That's not really the proper way of looking at it, because the thing about these Springfields is, you just never know when that one shot is going to be THE shot.
Some of these rifles have been used for years and have been just fine.
Until THE shot.
And, in a lot of cases, it's never totally clear exactly why that particular round caused a receiver failure at that particular time.
That's the point I was trying to make with my analogy. You never can be certain which shot is going to be THE shot.
You may make it through all 100 rounds, and can go on to the next 100.
Or, you might find the particular cartridge that causes the gun to disintegrate.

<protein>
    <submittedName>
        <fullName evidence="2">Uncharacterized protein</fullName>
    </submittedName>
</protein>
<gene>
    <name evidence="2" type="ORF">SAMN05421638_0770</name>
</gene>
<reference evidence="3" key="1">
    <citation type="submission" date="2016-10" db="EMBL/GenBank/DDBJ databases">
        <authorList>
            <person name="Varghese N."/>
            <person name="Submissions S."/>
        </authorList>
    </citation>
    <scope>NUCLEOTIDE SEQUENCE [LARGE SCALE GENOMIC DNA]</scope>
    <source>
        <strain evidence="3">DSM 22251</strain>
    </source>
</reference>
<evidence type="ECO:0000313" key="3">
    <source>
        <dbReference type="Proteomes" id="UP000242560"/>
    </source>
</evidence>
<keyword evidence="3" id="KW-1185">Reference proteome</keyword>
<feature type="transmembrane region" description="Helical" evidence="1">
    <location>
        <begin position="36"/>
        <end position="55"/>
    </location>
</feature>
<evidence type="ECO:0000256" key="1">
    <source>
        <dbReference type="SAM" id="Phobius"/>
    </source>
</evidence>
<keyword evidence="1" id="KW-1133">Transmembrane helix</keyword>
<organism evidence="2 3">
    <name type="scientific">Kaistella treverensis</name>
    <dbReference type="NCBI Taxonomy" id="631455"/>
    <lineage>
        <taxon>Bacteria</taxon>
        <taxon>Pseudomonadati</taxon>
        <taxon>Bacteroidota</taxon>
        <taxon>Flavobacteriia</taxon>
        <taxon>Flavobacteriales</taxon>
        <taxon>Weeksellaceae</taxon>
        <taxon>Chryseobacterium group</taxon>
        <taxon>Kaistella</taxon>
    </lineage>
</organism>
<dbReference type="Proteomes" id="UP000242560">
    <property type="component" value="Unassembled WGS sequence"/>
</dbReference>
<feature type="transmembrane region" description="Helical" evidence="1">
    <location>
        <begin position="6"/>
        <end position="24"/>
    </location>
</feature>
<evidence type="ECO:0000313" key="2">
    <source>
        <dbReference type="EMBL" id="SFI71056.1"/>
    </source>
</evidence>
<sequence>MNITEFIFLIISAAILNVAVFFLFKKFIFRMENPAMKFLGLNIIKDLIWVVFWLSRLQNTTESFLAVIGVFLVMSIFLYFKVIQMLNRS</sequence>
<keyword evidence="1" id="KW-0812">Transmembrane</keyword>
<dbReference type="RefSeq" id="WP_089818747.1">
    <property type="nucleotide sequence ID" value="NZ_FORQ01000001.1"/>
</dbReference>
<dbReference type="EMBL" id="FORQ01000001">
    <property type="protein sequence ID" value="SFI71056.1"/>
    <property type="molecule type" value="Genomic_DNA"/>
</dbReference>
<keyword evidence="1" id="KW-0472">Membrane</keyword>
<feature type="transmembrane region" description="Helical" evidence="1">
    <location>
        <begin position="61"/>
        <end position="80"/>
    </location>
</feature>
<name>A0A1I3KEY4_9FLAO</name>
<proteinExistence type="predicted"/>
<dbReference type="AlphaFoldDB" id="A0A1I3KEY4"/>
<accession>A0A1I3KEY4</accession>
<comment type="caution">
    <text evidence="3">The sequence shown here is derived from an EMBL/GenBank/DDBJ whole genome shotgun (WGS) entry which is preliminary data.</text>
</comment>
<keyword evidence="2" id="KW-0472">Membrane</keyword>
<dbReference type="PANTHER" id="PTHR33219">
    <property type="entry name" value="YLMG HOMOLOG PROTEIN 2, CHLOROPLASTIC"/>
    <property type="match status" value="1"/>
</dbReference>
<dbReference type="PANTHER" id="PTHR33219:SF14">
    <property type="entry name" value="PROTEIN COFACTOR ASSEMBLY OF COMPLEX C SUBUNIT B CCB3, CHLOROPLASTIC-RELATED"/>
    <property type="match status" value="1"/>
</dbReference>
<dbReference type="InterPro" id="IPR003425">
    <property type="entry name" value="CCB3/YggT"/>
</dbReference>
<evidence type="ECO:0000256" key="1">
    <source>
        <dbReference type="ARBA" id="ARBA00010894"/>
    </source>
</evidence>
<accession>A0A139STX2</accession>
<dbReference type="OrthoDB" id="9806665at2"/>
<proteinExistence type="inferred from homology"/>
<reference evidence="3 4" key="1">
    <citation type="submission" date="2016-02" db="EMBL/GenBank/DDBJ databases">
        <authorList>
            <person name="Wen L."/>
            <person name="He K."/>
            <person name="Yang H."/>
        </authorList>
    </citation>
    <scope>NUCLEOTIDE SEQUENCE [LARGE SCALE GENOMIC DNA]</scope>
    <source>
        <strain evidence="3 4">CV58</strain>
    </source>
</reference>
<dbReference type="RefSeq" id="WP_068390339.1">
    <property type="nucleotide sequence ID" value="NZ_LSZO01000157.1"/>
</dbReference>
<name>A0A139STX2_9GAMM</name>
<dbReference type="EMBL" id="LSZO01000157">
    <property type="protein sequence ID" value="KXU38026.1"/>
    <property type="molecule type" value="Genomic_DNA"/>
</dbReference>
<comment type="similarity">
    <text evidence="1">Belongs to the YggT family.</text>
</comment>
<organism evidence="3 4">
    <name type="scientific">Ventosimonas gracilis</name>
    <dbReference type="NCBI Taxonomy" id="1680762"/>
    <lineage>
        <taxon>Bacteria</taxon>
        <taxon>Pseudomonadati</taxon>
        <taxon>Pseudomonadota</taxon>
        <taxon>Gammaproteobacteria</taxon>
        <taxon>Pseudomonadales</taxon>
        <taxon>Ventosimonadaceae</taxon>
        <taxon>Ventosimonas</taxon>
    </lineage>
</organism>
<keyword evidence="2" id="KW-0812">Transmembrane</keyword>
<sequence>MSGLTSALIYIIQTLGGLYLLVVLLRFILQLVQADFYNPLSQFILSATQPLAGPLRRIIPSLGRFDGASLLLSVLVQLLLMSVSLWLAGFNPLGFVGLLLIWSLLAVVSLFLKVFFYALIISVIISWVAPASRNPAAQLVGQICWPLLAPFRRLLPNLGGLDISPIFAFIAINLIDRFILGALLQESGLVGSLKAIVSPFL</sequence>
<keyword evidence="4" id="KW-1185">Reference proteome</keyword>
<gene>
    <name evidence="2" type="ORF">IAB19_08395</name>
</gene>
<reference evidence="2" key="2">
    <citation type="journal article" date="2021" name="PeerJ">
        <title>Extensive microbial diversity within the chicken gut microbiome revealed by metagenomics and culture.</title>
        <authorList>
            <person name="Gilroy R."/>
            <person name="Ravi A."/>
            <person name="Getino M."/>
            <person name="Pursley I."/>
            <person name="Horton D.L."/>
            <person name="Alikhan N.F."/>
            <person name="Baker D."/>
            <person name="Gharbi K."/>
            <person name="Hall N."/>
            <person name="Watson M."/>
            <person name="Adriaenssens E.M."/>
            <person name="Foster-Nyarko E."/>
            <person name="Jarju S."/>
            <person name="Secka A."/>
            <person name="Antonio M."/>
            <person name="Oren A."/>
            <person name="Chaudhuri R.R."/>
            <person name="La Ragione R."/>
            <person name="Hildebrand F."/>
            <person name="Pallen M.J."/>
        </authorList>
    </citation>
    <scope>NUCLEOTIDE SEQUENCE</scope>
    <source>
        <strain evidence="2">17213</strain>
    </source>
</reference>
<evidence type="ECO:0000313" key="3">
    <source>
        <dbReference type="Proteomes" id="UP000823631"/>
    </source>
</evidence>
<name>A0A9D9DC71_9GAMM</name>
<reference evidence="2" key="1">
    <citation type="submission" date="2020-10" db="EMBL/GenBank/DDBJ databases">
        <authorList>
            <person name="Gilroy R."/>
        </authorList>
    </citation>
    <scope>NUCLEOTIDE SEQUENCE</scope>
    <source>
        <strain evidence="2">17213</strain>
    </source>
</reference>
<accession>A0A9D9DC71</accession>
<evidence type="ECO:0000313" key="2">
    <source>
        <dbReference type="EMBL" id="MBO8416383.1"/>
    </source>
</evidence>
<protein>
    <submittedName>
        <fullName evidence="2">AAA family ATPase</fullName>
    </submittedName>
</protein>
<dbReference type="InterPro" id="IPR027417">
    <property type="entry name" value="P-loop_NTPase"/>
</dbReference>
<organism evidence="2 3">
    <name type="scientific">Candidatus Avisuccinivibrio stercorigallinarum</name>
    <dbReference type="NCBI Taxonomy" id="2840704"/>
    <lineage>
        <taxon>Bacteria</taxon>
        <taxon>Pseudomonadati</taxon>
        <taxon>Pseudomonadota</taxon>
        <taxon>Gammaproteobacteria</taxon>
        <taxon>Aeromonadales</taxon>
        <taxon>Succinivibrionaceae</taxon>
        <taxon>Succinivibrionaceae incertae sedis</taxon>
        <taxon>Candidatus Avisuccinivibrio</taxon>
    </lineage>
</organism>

With low number Springfields, you simply do not and cannot know. Is it worth taking the chance? That's a question that only you can answer.
But, as Dirty Harry so famously said... Are you feeling lucky?
In my view, it makes no sense to take that kind of chance. If you've ever seen the after effects of a receiver failure, you'll know it's not something to be trifled with.
I've only seen pictures of a Springfield receiver failure, but I have seen first hand other receiver failures that have caused injuries, and letting the 60,000 psi genie out of the bottle isn't something that I have any desire to do.
"The gift which I am sending you is called a dog, and is in fact the most precious and valuable possession of mankind" -Theodorus Gaza
Baby Jesus cries when the fat redneck doesn't have military-grade firepower.